As your report “Fed balance sheet moves up agenda” makes clear (Jan. 19), the Federal Reserve’s quantitative easing experiment is still buying bonds and mortgage securities eight years after the crisis ended and five years after U.S. house prices bottomed. Why? What hath the Fed wrought?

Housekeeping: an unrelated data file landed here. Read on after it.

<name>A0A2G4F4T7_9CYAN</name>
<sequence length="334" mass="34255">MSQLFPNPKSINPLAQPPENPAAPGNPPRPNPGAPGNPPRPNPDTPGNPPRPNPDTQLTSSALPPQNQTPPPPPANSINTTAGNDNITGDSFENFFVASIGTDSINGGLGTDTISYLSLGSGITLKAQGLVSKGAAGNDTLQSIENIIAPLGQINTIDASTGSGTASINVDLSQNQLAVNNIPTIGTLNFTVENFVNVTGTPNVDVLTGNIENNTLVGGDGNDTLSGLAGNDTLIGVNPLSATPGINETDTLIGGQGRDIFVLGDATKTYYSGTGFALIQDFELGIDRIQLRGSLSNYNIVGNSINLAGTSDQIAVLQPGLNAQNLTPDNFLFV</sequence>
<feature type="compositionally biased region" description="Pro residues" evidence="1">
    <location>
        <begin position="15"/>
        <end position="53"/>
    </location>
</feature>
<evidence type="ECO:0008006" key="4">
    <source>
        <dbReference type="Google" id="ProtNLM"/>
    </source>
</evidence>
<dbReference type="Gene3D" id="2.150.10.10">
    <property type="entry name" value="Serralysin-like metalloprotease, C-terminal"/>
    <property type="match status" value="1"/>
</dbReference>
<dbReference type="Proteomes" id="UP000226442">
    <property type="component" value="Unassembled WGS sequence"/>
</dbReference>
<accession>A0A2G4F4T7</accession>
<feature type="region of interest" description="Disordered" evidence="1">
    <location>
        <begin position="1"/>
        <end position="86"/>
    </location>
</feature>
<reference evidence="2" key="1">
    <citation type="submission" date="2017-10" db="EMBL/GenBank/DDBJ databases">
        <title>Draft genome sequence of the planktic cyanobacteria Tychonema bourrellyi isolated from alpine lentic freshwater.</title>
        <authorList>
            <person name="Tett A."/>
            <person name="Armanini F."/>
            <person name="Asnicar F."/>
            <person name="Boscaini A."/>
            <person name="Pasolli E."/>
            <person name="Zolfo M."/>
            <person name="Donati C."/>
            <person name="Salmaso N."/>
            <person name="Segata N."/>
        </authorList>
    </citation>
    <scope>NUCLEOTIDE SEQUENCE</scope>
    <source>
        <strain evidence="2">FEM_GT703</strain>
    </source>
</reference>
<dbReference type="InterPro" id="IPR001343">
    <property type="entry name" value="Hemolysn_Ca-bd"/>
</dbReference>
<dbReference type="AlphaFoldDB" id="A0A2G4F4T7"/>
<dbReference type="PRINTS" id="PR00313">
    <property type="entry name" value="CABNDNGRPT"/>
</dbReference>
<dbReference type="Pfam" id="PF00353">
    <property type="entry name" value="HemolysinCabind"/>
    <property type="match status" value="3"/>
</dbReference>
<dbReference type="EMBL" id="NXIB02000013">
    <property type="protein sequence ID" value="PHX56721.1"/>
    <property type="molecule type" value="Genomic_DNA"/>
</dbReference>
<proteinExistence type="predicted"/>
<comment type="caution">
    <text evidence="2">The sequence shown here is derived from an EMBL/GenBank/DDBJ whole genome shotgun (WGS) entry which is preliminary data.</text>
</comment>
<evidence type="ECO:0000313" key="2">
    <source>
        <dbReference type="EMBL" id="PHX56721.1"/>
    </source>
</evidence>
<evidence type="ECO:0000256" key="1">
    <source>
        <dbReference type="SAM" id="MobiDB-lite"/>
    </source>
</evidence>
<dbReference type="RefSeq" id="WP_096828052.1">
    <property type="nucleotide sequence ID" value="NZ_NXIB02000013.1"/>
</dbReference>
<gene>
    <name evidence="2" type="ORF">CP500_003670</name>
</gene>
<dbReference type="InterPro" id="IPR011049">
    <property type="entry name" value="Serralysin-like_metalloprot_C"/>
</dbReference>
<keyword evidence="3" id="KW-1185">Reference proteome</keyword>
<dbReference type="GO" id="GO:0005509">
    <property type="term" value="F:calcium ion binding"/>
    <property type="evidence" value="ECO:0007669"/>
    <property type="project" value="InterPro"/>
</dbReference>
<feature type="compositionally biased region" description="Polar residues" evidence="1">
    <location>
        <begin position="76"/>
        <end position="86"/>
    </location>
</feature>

It has helped out the government by seriously reducing the cost of financing federal deficits; it has allocated huge resources to its favoured uses of government spending and rapid inflation of house prices; and it has expropriated the wealth of savers by running years of negative real interest rates. Far from it being the case that “all boats were lifted,” I calculate, using long-run average real interest rates, that since 2008, the Fed has purloined about $2 trillion from conservative savers and given it to borrowers and leveraged speculators. The biggest borrower of all, and thus the biggest beneficiary, is of course the government itself, of which the Fed is such a useful part.

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